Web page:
There is a fourth criterion that Cooke and a few other former politicians and current politicians sometimes tend to forget: the ability of the stadium to help pay for itself in the chosen location. This includes the ability to produce revenue from outdoor concerts.

If the stadium is to seat 15,000 people as currently planned by the Pan Am bid company, it would be too small for Ticat games and would have less seats for concert than Copps Coliseum already has now. It would not be financially feasible to build this stadium at any location.

This may be a moot point if the funding cannot be assembled, but the originally planned stadium seating 24,000 to 27,000 people would accommodate Ticat games and mid-sized concerts. As noted in a previous post on another thread, there have been almost no outdoor concerts held at Ivor Wynne Stadium over the past 30 years because it is located in a residential neighbourhood. Therefore, if the stadium is to be located at the West Harbourfront or in Downtown Hamilton, then the City of Hamilton had better start doing its homework right now by surveying the neighbourhoods bordering the proposed stadium sites to determine how many outdoor concerts (i.e. how much traffic congestion and noise) they are prepared to tolerate every year. This will help the city decide whether it would be politically and financially feasible to build a new stadium in either of those two locations. If it is not workable, then the city has to decide whether one of the potential sites is politically and financially feasible or shelve the project altogether.

Although Gage Park, in a residential area, has the festivals in the summer all the time. In fact, I went to see the Trews, a fairly loud rock band, play at the Fesitval of Friends (might be the wrong one, can't remember) and they played until 10:30 pm or thereabouts, and I don't think there were too many problems from the local residents. And it was pretty loud I will tell you.

Downtown is not the place for a stadium. These facilities do not spurr economic growth in the immediate areas around them. Office towers or condos or medical buildings etc create economic benefits to the areas around them daily, year round. Hamilton is not big enough to create the type of economic dead zones that surround downtown stadiums. A new stadium would do what? funnel maybe 20k people in and out of it 15- 20 times a year while draining public resources and eating up prime real estate? and any jobs they do create are low paying mostly seasonal jobs. Yankees have played in yankee stadium for how long? 100years maybe? and take a walk around the south bronx sometime and see how that stadium has made the area prosper. Ivory wynne hasnt done anything for that area either. its ludicrous and it doesnt work. The logical place for these stadiums is on the edge of a city where the future land use is expected to be low in value with public transit available and adequate parking. But.......the people who have deep pockets who will most benefit from these places and the real estate always want the downtown areas because it will most benefit THEM. They just dont want to pay to do it and would rather you and I pay for it.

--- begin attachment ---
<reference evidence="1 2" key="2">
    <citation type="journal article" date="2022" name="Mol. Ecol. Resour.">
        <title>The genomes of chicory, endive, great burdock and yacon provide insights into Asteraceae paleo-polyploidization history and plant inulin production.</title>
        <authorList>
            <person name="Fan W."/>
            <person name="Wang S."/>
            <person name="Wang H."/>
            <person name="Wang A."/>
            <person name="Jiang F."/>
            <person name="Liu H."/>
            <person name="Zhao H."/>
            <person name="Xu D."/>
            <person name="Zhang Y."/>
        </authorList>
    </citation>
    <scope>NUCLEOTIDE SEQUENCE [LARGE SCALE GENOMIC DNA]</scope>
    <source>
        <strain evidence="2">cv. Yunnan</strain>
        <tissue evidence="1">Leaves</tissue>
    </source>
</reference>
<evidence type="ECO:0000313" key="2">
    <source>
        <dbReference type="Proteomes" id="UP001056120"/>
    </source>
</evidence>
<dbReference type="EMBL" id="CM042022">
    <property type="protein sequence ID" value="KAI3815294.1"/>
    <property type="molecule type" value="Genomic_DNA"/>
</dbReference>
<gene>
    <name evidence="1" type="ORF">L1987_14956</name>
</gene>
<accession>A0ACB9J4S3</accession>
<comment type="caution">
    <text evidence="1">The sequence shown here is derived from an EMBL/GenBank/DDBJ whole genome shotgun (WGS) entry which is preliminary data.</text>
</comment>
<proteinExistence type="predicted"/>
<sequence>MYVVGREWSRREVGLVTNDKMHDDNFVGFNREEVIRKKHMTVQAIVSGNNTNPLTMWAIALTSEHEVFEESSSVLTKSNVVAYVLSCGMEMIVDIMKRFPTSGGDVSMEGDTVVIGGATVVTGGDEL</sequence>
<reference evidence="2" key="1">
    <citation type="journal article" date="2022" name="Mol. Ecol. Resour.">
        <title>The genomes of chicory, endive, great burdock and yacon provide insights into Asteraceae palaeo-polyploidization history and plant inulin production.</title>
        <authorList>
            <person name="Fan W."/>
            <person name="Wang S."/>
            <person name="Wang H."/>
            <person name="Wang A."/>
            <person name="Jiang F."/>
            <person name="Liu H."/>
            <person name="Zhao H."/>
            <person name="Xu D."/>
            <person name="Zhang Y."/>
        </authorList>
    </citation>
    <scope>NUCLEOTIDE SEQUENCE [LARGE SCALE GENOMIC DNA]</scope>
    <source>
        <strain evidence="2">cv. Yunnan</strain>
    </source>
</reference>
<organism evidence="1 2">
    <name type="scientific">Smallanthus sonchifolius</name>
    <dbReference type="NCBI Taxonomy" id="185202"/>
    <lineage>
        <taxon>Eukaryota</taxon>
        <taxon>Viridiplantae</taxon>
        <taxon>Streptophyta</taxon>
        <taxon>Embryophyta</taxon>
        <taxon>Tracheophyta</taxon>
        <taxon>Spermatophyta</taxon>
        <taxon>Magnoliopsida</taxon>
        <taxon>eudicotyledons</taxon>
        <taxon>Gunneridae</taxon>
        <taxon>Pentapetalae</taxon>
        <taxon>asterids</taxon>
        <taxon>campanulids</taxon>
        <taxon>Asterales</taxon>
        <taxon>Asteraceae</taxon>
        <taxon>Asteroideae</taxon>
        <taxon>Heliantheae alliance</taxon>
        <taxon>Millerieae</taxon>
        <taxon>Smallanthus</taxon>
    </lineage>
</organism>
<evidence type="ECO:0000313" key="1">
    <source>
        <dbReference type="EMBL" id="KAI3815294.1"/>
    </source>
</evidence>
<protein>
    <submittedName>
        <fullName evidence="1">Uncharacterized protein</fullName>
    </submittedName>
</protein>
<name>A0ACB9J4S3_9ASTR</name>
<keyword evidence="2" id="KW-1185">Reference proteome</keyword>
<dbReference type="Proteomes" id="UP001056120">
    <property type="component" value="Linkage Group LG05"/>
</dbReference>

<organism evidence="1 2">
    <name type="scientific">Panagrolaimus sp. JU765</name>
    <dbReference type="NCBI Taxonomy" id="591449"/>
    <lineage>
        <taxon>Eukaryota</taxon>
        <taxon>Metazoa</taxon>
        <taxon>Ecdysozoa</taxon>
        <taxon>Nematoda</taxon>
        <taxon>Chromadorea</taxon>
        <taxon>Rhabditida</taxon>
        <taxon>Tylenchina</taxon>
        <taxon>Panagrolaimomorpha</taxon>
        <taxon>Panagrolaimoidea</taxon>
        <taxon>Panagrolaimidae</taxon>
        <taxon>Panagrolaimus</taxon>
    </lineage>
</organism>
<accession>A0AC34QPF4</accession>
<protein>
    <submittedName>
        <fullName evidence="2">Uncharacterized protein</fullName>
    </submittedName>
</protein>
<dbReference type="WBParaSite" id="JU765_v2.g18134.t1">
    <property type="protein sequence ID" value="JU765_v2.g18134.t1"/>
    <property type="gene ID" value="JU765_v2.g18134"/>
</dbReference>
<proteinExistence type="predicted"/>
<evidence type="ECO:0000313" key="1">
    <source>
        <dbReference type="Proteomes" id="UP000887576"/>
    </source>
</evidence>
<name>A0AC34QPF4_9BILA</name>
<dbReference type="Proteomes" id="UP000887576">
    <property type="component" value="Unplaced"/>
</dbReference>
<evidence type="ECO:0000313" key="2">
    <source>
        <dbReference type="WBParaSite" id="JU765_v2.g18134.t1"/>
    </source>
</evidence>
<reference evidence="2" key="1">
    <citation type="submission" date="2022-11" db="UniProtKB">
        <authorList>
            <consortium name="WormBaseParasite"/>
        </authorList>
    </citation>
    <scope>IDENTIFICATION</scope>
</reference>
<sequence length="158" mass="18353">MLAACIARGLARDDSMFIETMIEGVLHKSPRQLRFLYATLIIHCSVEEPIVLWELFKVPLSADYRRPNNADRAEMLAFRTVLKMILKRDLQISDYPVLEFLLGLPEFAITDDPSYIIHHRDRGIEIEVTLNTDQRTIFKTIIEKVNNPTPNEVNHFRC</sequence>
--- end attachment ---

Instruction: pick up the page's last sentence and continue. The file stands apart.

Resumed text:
Earl said:

Although Gage Park, in a residential area, has the festivals in the summer all the time. In fact, I went to see the Trews, a fairly loud rock band, play at the Fesitval of Friends (might be the wrong one, can't remember) and they played until 10:30 pm or thereabouts, and I don't think there were too many problems from the local residents. And it was pretty loud I will tell you.
There are two festivals held annually at Gage Park: Its Your Festival (Canada Day weekend) and Festival of Friends (first weekend in August). And, as you have stated, the festival concerts are loud. Some residents in the neighbourhood think the festivals are okay while some residents do not like the parking overload, noise and mess created by the festivals, but they generally tolerate it because they know that it only occurs two times a year on predictable dates. Building a new 24,000 to 27,000 stadium near the West Harbourfront or in Downtown Hamilton and having 10 Ticat football games and 10 to 20 outdoor concerts on varying dates each year is a much different situation that would require a large amount of advance consultation with and acceptance by the residents in the adjacent neighbourhoods and plenty of advance planning to be workable. In addition, an issue could emerge as to whether the brownfields near the West Harbourfront should be converted into green space in the same way that Bayfront (Pier 4) Park was converted to green space many years ago.

In any event, it now appears that provincial funding is not available to build the stadium to the size originally estimated by the City of Hamilton thus the dream of a new football home for the Ticats may be put on hold yet again.

Yes, certainly on hold now it seems if there isn't some way of raising more capital to make a proper CFL type stadium happen. No sense in this community to have a 15,000 seater when you have basically a smaller yet similar stadium just built at McMaster. Maybe upgrading IWS is the way to go if the money isn't there, certainly better than nothing.

David Braley gave 5 million to Mac for an athletics centre named after him, let him pay the way for a new stadium if he's so inlcined and we'll call it the DBS. Sitting on the Pan Am Games Board, he would know what type or size of stadium is needed. Or what about Ron Joyce... paying minimum wages on way to his fortune. The sorry state of economics in this province.... cutting health care jobs in Hamilton is one example... dictates that we do not need to spend over a billion dollars for 2 weeks of Pan Am games with mostly B team athletes that most people don't care about. Half of Ivor Wynne was built in the 1970's, Calgary's stadium is older, but they seem to be doing fine on their way to hosting next years Grey Cup. Put our taxes where they are needed and stop wasting it on the construction contracts of those well connected. Vancouver is already looking at creating a new law in order to access more money to account for rising construction costs etc as the 2010 Olympic hosts. At least Halifax had the sense enough to pull out of the Commonweatlh bid a few years ago realizing the over 1 billion $ costs were astronomical and not reclaimable in incidental infrustucture/future revenue incentives.